The app caught on as people looked for ways to connect with each other during the pandemic. Some of its early users were Silicon Valley venture capitalists like Marc Andreessen and his partner Ben Horowitz, who introduced Clubhouse into their networks. Oprah Winfrey, MC Hammer and John Mayer have teamed up.
“There is a sense of access that is very difficult to reproduce,” said Andy Annacone, an investor with TechNexus Venture Collaborative, which runs a fund that has invested in Clubhouse.
In May, Andreessen Horowitz-run venture capital company Andreessen Horowitz invested $ 10 million in Clubhouse, bringing its value to $ 100 million. At the time, Clubhouse only had two employees.
Influential TikTok personalities, YouTube stars and actors from “The Bachelor” soon became active in the app. It has also spawned its own stars: there are people on its “suggested user list” who garner over 1 million followers. In December Clubhouse started a “Creator Pilot Program” with which power users can earn money with the app.
“People are already building brands,” said Sheel Mohnot, 38, founder of Tomorrow Ventures, with 1.2 million followers on the app. “There are many events in the clubhouse. Some of the ones I’ve seen have sponsors. “(Davison and Seth stated that the company plans to make money through paid events, subscriptions, and tips, but will not sell ads.)
Recognition…Via Agence France-Presse – Getty Images
The growth has been accompanied by criticism that women and people of skin color are frequent targets of abuse and that conversations involving anti-Semitism, homophobia, racism and misogyny have increased.
Porsha Belle, 32, an influential figure at the Houston clubhouse, said after speaking about misogyny on the app, people had set up rooms to encourage each other to report their account in order to ban it. His account was blocked last Monday.
He said he tried reaching out to the company but found few resources. “My side is locked while the thugs can roam freely,” he said.
Rachelle Dooley, 40, is a social media manager in Austin, Texas who suffers from deafness. She was blocked and thrown out of some clubhouse rooms.
“I can see what’s in the captions. People say, ‘Why is a deaf woman on an audio app?'” He said. “It paralyzed me and I started crying.”
The clubhouse has a lock function so that users have more control over their rooms. This, in turn, has sparked disputes over access, including with a New York Times reporter.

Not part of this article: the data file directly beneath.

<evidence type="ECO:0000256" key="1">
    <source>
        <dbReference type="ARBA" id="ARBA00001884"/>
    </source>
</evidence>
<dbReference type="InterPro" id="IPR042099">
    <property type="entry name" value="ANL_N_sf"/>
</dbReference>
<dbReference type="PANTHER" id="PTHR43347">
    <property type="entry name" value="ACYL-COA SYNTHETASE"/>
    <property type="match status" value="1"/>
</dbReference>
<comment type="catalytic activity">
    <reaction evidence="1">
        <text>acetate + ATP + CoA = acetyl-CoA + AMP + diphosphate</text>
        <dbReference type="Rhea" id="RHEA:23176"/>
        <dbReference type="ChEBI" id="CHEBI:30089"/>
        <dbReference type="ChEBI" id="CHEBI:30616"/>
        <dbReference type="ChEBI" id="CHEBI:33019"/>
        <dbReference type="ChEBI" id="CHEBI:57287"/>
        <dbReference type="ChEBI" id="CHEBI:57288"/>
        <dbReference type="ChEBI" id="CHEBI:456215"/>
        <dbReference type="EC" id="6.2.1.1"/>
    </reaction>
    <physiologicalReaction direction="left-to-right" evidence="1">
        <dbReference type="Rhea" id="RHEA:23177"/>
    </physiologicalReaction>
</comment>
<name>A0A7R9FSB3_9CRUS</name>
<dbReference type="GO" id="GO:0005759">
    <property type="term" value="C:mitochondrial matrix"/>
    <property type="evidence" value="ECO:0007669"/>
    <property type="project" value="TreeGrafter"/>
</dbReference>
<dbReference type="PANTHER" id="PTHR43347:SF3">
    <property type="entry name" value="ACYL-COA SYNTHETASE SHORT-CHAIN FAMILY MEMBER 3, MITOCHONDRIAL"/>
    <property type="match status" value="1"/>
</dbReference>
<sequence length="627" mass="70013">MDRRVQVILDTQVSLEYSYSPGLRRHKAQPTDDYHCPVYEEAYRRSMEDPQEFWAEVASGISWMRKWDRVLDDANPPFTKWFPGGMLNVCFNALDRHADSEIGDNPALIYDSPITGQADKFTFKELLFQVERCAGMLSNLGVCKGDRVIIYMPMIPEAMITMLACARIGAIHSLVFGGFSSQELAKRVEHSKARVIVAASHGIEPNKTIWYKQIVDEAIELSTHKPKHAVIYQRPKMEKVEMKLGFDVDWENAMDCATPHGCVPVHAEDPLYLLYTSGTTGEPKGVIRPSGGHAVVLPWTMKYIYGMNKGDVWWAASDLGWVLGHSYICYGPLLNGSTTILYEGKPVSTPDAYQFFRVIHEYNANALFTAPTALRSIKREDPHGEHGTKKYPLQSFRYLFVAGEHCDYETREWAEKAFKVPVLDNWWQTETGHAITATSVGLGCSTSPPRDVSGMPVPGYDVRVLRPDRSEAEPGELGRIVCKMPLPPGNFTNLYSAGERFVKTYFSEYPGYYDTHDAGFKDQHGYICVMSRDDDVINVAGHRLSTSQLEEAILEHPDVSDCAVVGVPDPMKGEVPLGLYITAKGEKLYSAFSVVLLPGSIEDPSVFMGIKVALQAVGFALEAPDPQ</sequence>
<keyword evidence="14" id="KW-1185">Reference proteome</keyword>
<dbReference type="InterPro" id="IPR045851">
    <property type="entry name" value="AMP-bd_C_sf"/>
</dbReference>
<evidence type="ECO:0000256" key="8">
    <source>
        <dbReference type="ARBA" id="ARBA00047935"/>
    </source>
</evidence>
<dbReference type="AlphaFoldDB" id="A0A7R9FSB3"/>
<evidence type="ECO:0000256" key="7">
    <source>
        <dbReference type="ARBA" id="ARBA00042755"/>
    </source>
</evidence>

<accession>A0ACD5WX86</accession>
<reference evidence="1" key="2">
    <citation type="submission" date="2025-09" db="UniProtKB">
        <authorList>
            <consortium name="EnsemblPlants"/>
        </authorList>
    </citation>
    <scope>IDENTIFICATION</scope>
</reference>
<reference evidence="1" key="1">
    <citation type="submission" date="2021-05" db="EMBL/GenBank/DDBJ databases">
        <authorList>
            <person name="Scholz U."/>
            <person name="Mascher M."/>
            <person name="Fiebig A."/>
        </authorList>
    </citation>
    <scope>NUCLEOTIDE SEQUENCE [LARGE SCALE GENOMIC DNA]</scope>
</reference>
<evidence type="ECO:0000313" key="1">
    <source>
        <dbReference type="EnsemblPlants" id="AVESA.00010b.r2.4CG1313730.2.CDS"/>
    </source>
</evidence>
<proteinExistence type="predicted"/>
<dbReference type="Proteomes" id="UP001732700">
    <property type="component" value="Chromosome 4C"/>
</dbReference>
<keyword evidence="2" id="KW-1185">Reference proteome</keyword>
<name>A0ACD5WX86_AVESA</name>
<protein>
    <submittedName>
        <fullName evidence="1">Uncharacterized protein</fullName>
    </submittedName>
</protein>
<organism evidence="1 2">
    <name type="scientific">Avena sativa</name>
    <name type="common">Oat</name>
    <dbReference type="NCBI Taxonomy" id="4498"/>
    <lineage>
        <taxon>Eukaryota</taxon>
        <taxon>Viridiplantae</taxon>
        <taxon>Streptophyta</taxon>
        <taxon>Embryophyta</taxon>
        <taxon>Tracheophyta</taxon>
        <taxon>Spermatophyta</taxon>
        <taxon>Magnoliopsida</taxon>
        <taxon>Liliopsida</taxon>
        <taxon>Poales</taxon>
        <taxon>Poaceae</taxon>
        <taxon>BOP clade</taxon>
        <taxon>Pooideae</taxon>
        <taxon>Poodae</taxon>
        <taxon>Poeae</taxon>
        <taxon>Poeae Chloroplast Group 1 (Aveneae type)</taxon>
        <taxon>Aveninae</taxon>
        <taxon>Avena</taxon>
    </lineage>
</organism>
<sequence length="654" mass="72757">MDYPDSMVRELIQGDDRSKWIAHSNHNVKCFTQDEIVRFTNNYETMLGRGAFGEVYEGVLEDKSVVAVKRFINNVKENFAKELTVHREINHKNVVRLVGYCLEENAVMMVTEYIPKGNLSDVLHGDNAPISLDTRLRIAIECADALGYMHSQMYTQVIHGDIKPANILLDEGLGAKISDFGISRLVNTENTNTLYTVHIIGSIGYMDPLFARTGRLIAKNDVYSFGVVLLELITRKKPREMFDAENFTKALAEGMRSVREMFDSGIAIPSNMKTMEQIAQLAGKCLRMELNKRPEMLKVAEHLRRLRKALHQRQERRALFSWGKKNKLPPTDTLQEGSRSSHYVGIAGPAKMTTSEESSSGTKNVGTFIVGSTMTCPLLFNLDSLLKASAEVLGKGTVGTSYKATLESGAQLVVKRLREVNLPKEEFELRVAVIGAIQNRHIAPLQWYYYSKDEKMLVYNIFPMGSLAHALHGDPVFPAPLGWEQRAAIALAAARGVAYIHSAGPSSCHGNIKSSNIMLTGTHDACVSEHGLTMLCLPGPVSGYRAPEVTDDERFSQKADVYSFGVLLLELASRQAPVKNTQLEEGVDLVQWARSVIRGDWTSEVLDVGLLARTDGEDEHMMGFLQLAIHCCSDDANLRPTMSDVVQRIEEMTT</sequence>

Kimberly Ellis, 48, an American and African studies student at Carnegie Mellon University who leads workshops on digital security, said she had also been to clubhouse rooms where people apparently gave financial advice, but was in fact “multi-level marketing.” did.
“Some would like to advise you and take your money with their courses,” he said.
In a conversation on Sunday at the clubhouse, Davison said the company had explicit rules against the spread of misinformation, hate speech, abuse and intimidation. Last year the company announced it was adding consultants, implementing security measures, and giving moderators more power.
However, the clubhouse has also made it possible for people living under the strict censorship of countries like China and Turkey to speak freely on many topics. Some users said they were addicted.
Brielle Riche, 33, a Los Angeles brand strategist, said the clubhouse has opened up her world since she opened it in November.
“The clubhouse gives us the opportunity to interact with strangers,” he said. “Only the clubhouse can turn you off TikTok.”
A week after Clubhouse announced its final funding last month, Musk was ecstatic when he appeared on the app interviewing Vlad Tenev, CEO of the stock trading app Robinhood. Musk has promised to return to the clubhouse with Kanye West and invited Russian President Vladimir Putin to the app.
A few days later, Facebook CEO Mark Zuckerberg attended a talk on virtual and augmented reality. Then China banned the app.
On Sunday, 5,000 people, the maximum capacity in a clubhouse room, attended a weekly meeting with the founders. Davison was late because he’d been in another room and invited Tim Kaine, a Democratic Senator from Virginia, to apply.
“We’re just trying to keep up,” said Davison.
Adam Satariano contributed to this report.
Erin Griffith reports on tech startups and venture capital firms for the New York Times San Francisco office. Prior to joining the Times, she was a senior writer for Wired and Fortune magazines. @eringriffith
Taylor Lorenz is a Los Angeles-based tech reporter specializing in internet culture. Before joining the New York Times, she was a technology and culture writer for The Atlantic and The Daily Beast. @ Taylorlorenz